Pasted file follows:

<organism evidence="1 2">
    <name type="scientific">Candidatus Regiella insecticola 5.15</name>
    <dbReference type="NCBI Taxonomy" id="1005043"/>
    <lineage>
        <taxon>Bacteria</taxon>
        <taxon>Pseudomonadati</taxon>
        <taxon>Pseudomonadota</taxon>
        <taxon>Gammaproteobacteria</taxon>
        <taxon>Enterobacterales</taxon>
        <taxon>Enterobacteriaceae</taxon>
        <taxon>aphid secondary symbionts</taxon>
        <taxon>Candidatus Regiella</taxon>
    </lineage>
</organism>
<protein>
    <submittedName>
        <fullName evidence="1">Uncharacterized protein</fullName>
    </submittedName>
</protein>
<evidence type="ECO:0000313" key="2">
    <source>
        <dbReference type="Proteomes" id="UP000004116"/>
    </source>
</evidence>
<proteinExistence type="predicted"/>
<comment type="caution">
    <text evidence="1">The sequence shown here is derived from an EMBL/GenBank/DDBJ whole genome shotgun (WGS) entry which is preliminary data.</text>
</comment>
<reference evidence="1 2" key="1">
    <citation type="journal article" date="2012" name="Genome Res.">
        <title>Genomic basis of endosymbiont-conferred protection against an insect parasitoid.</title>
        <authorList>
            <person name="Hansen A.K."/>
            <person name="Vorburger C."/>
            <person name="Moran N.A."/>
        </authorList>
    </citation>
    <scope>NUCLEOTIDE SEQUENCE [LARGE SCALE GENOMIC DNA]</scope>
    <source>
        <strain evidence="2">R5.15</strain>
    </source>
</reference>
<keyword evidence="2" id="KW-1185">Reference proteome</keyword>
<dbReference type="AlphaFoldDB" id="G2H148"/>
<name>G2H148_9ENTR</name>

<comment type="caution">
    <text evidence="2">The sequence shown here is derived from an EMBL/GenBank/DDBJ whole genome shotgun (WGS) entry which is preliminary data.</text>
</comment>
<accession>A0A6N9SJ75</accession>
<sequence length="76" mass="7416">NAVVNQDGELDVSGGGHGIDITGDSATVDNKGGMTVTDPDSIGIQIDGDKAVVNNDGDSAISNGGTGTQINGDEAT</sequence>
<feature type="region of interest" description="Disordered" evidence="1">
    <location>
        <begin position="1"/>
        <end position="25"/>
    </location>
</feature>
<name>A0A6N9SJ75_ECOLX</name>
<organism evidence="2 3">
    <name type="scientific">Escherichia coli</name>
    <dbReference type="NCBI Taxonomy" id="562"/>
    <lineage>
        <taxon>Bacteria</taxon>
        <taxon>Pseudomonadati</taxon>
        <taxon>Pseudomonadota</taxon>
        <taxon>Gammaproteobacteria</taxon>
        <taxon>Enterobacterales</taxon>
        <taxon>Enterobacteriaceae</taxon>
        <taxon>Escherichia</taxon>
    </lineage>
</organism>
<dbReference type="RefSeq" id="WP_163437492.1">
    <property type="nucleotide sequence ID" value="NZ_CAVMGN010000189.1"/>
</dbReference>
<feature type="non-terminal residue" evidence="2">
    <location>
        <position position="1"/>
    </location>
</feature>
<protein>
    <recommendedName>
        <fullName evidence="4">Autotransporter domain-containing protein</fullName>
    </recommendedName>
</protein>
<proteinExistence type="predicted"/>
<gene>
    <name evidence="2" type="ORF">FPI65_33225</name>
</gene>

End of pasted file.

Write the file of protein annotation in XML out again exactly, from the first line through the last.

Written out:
<organism evidence="1 2">
    <name type="scientific">Candidatus Regiella insecticola 5.15</name>
    <dbReference type="NCBI Taxonomy" id="1005043"/>
    <lineage>
        <taxon>Bacteria</taxon>
        <taxon>Pseudomonadati</taxon>
        <taxon>Pseudomonadota</taxon>
        <taxon>Gammaproteobacteria</taxon>
        <taxon>Enterobacterales</taxon>
        <taxon>Enterobacteriaceae</taxon>
        <taxon>aphid secondary symbionts</taxon>
        <taxon>Candidatus Regiella</taxon>
    </lineage>
</organism>
<protein>
    <submittedName>
        <fullName evidence="1">Uncharacterized protein</fullName>
    </submittedName>
</protein>
<evidence type="ECO:0000313" key="2">
    <source>
        <dbReference type="Proteomes" id="UP000004116"/>
    </source>
</evidence>
<proteinExistence type="predicted"/>
<comment type="caution">
    <text evidence="1">The sequence shown here is derived from an EMBL/GenBank/DDBJ whole genome shotgun (WGS) entry which is preliminary data.</text>
</comment>
<reference evidence="1 2" key="1">
    <citation type="journal article" date="2012" name="Genome Res.">
        <title>Genomic basis of endosymbiont-conferred protection against an insect parasitoid.</title>
        <authorList>
            <person name="Hansen A.K."/>
            <person name="Vorburger C."/>
            <person name="Moran N.A."/>
        </authorList>
    </citation>
    <scope>NUCLEOTIDE SEQUENCE [LARGE SCALE GENOMIC DNA]</scope>
    <source>
        <strain evidence="2">R5.15</strain>
    </source>
</reference>
<keyword evidence="2" id="KW-1185">Reference proteome</keyword>
<dbReference type="AlphaFoldDB" id="G2H148"/>
<name>G2H148_9ENTR</name>

<comment type="caution">
    <text evidence="2">The sequence shown here is derived from an EMBL/GenBank/DDBJ whole genome shotgun (WGS) entry which is preliminary data.</text>
</comment>
<accession>A0A6N9SJ75</accession>
<sequence length="76" mass="7416">NAVVNQDGELDVSGGGHGIDITGDSATVDNKGGMTVTDPDSIGIQIDGDKAVVNNDGDSAISNGGTGTQINGDEAT</sequence>
<feature type="region of interest" description="Disordered" evidence="1">
    <location>
        <begin position="1"/>
        <end position="25"/>
    </location>
</feature>
<name>A0A6N9SJ75_ECOLX</name>
<organism evidence="2 3">
    <name type="scientific">Escherichia coli</name>
    <dbReference type="NCBI Taxonomy" id="562"/>
    <lineage>
        <taxon>Bacteria</taxon>
        <taxon>Pseudomonadati</taxon>
        <taxon>Pseudomonadota</taxon>
        <taxon>Gammaproteobacteria</taxon>
        <taxon>Enterobacterales</taxon>
        <taxon>Enterobacteriaceae</taxon>
        <taxon>Escherichia</taxon>
    </lineage>
</organism>
<dbReference type="RefSeq" id="WP_163437492.1">
    <property type="nucleotide sequence ID" value="NZ_CAVMGN010000189.1"/>
</dbReference>
<feature type="non-terminal residue" evidence="2">
    <location>
        <position position="1"/>
    </location>
</feature>
<protein>
    <recommendedName>
        <fullName evidence="4">Autotransporter domain-containing protein</fullName>
    </recommendedName>
</protein>
<proteinExistence type="predicted"/>
<gene>
    <name evidence="2" type="ORF">FPI65_33225</name>
</gene>